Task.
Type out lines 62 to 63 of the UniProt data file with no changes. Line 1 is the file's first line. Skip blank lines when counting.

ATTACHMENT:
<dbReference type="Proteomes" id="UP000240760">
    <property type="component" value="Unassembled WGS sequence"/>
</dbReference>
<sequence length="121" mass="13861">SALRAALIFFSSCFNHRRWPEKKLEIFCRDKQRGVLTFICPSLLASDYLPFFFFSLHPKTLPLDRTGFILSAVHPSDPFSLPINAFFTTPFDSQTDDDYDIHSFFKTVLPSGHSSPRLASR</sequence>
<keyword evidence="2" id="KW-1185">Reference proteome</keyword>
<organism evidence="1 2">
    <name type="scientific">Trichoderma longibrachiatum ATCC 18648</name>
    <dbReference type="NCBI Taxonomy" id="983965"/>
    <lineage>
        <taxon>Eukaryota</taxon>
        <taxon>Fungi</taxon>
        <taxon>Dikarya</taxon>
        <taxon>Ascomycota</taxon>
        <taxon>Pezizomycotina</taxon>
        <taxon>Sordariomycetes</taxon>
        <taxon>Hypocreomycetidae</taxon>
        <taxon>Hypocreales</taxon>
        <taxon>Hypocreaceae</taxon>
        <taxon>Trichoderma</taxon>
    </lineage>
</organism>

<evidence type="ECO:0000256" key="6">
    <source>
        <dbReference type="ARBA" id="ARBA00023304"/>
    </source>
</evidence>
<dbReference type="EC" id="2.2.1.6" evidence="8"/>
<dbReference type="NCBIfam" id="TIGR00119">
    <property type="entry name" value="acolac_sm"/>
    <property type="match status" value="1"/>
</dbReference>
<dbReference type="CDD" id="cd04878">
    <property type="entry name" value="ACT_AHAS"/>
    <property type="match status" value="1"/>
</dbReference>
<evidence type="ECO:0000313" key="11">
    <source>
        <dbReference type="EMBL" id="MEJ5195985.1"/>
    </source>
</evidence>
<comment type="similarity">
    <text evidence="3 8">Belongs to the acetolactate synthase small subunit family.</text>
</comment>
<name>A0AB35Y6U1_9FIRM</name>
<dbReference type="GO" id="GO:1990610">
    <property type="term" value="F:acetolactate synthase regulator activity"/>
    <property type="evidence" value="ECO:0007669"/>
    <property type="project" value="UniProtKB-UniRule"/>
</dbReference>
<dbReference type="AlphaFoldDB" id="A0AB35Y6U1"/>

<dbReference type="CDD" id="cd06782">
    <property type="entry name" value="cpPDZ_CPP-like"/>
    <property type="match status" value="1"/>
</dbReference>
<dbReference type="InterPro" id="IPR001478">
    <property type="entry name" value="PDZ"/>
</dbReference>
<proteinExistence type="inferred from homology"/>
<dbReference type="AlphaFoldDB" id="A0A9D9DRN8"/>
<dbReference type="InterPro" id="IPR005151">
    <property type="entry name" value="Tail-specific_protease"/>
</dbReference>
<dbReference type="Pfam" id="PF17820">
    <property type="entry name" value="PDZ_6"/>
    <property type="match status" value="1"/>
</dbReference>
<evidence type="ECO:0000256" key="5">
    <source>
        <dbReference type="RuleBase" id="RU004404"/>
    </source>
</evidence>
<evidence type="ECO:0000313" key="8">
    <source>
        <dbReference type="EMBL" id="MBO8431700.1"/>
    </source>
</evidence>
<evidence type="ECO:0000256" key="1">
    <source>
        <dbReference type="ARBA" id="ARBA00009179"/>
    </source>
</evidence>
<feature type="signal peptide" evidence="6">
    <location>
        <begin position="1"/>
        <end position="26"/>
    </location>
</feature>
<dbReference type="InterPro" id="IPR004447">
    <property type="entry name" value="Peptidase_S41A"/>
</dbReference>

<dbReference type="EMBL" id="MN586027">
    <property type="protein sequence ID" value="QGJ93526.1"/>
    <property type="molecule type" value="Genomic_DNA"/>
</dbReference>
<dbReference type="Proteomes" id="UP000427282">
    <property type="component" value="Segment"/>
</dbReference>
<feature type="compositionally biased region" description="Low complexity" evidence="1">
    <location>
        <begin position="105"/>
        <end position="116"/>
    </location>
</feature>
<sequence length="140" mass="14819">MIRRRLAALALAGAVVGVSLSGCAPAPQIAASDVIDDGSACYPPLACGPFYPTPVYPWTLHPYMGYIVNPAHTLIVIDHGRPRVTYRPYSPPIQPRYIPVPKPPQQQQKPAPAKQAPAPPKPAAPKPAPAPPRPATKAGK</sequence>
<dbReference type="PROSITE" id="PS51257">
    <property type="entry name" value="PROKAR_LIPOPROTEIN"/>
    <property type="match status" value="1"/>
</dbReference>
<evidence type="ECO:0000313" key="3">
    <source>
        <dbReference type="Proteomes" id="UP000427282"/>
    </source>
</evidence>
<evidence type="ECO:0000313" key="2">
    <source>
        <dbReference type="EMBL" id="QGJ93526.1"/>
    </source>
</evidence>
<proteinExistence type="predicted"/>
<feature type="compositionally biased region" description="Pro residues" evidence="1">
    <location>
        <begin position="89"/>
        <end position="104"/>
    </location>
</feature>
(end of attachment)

</dbReference>
<dbReference type="Pfam" id="PF17820">